Life Auto Driverless cars no longer just science fiction
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Driverless cars no longer just science fiction

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Have you ever wanted a personal chauffeur to drive you on that long commute home, or found yourself distracted by your kids when you should be concentrating on the road?

Perhaps the limited mobility of a wheelchair makes travelling from Point A to B a challenge not worth the hassle?

This is what the future of Australian cars looks like
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For those who long for a way to make travel by car an easier endeavour, your day has finally come: say hello to the self-driving car.

No longer the realm of sci-fi fantasy, cars that drive without needing a human behind the wheel are now a reality. In fact, some self-driving cars don’t even have a wheel.

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Self-driving cars will be on our roads in the near future. Photo: Shutterstock

With smartphone and wearable device integration – like a smartwatch – vehicles can also be controlled from afar. Imagine sending your car to pick up the kids from school before returning to you at work, all with a few swipes.

Some vehicles can even behave like a personal driver: dropping you off at your destination before heading off to find a car park to await your signal to return, when it will come and pick you up. Just like Alfred and Batman!

Among other benefits, self-driving cars could lead to a reduction in road accidents and traffic congestion. Automated speed control will also allow for higher speed limits, meaning a swifter journey.

Self-driving cars never fall asleep at the wheel or experience road rage. They won’t look at their mobile phone every time they get a text message and they won’t park by ‘touch’ at the local shopping centre. Think of any fault a human driver could be guilty of, and chances are it will never happen with a self-driving car.

We’re still likely five or so years away from seeing the first self-driving car hit Australian roads. However, local companies are already preparing for their arrival.

Under the hood

No, it’s not witchcraft – just an enormous feat of engineering and software programming. Not only do manufacturers need to give a vehicle the ability to ‘see’ its surroundings, but also to interpret this information with extreme accuracy.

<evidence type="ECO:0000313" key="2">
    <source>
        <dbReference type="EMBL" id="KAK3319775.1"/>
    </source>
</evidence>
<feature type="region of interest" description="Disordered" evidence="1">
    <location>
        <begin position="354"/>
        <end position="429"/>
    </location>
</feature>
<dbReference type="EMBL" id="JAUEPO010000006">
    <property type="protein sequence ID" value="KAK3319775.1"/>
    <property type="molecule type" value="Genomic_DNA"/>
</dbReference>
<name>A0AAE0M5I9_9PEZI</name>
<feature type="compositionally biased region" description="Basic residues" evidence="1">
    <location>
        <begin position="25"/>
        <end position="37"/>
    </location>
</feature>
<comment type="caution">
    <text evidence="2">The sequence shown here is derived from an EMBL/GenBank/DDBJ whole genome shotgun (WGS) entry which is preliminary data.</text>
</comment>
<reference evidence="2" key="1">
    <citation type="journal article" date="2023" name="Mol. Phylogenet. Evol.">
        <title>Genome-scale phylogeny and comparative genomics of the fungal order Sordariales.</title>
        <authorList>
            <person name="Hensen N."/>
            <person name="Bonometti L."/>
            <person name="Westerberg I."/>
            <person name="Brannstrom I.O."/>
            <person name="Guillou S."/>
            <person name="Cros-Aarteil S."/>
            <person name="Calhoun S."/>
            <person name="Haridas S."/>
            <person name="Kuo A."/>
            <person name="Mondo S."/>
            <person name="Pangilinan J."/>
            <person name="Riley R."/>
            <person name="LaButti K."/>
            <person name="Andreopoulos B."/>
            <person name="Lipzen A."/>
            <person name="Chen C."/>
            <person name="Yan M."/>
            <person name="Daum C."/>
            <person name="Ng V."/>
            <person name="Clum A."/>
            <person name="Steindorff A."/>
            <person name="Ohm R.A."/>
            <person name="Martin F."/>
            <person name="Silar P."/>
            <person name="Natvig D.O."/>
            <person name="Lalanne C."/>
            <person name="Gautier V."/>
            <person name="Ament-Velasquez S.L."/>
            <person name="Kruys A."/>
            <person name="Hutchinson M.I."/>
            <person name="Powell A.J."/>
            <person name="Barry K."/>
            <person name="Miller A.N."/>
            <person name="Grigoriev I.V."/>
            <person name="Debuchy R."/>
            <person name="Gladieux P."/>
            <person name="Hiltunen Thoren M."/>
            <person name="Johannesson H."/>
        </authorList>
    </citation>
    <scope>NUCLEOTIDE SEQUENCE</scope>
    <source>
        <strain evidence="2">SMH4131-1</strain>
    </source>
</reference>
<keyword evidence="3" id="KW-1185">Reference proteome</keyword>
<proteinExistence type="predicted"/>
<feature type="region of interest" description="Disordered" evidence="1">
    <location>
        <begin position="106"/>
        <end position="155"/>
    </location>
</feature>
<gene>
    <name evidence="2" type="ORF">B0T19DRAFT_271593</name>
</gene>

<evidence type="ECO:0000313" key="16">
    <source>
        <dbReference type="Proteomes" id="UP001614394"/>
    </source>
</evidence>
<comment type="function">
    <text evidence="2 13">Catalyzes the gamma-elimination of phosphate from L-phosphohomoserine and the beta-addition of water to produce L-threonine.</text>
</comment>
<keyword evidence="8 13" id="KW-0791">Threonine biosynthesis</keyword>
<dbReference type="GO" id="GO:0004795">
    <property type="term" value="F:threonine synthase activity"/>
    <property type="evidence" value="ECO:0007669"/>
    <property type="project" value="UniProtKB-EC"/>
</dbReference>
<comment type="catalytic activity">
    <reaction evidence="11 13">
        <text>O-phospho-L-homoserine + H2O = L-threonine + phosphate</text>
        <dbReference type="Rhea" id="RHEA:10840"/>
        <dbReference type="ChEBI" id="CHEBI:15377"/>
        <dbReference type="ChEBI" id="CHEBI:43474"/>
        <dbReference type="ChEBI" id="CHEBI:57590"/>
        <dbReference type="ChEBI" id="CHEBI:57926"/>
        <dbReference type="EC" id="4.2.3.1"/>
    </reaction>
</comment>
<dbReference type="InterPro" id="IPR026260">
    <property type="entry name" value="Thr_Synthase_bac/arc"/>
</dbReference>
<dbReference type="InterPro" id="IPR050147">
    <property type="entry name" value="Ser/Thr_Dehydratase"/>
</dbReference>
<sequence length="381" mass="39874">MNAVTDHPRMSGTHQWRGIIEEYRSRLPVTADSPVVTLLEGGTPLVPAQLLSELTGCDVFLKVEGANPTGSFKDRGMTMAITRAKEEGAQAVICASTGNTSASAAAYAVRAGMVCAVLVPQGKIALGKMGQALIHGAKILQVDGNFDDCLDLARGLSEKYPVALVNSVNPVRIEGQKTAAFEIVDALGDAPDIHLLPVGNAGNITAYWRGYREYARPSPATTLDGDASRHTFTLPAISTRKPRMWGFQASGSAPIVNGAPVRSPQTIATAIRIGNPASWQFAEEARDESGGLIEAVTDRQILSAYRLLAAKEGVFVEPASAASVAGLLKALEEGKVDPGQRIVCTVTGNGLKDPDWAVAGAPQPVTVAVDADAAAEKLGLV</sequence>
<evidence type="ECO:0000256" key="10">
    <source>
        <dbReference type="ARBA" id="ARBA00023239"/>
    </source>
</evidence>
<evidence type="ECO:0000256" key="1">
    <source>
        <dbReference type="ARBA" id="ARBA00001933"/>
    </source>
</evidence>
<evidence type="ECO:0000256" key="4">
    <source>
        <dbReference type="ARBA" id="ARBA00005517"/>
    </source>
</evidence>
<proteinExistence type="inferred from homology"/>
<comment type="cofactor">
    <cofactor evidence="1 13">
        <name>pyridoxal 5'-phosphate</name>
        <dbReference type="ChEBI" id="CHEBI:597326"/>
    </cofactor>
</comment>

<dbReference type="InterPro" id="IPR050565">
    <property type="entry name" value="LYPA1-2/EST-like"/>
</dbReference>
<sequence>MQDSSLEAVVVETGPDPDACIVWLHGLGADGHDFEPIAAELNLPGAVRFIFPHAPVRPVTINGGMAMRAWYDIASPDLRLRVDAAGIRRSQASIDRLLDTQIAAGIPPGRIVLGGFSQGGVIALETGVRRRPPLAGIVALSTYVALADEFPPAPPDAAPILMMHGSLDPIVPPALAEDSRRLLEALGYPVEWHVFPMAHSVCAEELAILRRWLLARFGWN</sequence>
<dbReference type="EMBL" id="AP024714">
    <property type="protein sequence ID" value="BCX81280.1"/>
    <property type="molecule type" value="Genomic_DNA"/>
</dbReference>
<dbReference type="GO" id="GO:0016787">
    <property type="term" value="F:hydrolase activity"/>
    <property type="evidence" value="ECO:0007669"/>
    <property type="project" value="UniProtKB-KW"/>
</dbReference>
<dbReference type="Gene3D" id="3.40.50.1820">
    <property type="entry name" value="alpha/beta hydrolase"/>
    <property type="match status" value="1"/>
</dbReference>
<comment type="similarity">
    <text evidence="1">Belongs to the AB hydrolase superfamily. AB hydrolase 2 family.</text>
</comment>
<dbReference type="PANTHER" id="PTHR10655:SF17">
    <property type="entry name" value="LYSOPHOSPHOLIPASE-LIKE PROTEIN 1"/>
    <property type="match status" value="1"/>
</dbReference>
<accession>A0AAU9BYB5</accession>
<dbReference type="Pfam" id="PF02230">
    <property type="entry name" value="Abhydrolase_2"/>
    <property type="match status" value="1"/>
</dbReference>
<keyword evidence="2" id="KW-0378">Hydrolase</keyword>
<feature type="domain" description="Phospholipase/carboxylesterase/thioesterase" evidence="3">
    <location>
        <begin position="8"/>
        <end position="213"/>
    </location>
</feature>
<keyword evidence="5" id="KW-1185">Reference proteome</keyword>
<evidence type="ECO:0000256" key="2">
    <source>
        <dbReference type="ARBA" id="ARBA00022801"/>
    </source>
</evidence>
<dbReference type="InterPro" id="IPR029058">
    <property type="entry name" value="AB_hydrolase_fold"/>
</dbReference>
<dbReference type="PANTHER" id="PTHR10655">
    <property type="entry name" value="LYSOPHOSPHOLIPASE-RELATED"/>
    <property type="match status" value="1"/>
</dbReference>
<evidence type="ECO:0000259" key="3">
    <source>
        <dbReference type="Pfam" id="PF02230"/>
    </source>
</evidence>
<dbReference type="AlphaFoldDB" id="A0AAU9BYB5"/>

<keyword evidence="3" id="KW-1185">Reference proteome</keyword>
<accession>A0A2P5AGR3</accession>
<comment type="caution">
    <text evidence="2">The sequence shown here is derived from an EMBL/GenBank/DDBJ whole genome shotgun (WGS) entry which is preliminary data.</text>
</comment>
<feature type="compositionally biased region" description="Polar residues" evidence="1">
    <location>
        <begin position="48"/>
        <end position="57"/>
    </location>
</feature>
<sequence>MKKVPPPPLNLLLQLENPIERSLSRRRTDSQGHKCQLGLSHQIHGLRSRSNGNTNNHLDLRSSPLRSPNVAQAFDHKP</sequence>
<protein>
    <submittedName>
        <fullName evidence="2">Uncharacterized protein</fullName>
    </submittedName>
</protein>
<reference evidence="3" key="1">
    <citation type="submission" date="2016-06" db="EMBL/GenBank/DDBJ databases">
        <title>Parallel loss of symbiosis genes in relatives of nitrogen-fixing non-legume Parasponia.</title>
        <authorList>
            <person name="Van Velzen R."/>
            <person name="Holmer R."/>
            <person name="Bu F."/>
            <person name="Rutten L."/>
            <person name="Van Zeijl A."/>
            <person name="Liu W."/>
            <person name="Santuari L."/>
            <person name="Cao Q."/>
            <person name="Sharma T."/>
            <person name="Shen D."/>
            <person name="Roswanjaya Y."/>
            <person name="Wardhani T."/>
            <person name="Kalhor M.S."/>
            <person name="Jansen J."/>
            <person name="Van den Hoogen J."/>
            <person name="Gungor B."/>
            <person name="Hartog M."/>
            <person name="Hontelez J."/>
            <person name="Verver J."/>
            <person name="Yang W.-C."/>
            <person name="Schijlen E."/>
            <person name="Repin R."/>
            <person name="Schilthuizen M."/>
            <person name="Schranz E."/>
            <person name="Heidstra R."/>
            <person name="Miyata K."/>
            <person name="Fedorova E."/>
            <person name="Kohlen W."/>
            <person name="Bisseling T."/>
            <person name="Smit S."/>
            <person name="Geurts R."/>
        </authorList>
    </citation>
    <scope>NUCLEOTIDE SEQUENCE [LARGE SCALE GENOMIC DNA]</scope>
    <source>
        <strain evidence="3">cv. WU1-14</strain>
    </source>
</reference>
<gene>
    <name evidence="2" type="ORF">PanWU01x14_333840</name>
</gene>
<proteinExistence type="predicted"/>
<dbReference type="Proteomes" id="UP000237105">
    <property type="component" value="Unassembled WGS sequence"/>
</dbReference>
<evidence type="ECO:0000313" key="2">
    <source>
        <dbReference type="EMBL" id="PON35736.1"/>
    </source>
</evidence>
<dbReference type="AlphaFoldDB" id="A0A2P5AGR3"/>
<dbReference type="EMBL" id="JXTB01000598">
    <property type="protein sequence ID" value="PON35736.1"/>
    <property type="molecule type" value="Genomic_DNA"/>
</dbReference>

Seeing the road is accomplished with a variety of sensors – like cameras, laser sensors and GPS – which feed data to a central computer to build a 3D map of the environment around the vehicle and the other objects, cars and people within it.

Some models come with a steering wheel and manual controls, but others, like Google’s first prototype car, have no manual controls whatsoever, leaving you completely free to re-enact the Bohemian Rhapsody scene from Wayne’s World with impunity.

In the case of the latter, there’s a very real possibility your driver’s license will eventually become a thing of the past. Imagine the jokes young people will make in 30 years’ time when you tell them that everyone ‘back in your day’ had to have a license to drive.

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Self-driving cars offer the promise of stress-free travel. Photo: Shutterstock

Safety

Any time an element of automation is built into a previously manual operation, there will always be concern for safety. This is especially so when the task at hand is driving, which up until now has been the domain of skilled and experienced humans.

Any manufacturer can build sensors and complex electronics into a vehicle to help it navigate without human intervention, but the real safety test is how the software powering these sensors deals with people, or even animals, in the environment.

Can a self-driving car see a child playing with a ball up ahead on a footpath and prepare for the possibility of them straying onto the road? Naturally, building this kind of life experience into a car is something developers are finding a challenge.

The software behind Google’s self-driving car has been ‘taught’ how to differentiate between a cyclist and another vehicle, and even how to interpret a cyclist’s hand signal and respond appropriately.

As computer intelligence improves, cars like this that ‘learn’ how to drive will actually become better drivers than most humans.

Freedom

For the able-bodied public, self-driving cars may seem like a bit of a luxury. Indeed, when entry-level cars become a familiar sight at your local car dealership, they’ll still be somewhat expensive.

But for many millions of people on the planet who are unable to drive due to disability, illness or have simply reached an age where driving can be a challenging endeavour, self-driving cars can offer the empowerment of increased independence and mobility.

Step into the future

We’ll need government legislation to change before autonomous vehicles hit our roads. In the meantime, here are a few self-driving cars being developed right now to get you excited about your future.

Mercedes-Benz F 015

Looking more like a space-age silver pod than a car, the Mercedes-Benz F 015 is the ultimate self-driving car. Futuristic, stylish and packed with amazing features, the interior of the car feels more luxury lounge than vehicle.

Google Car


A concept project from Google, this cute two-seater self-driving car has no manual controls, leaving occupants to sit back and enjoy the ride.

Volvo XC60

Volvo has turned the biggest pain about driving into a pleasure: parking. Just pull up your vehicle, get out and send your car off to find its own parking space. When you’re ready to go, alert your car to come pick you up, then drive off into the sunset. Voila!

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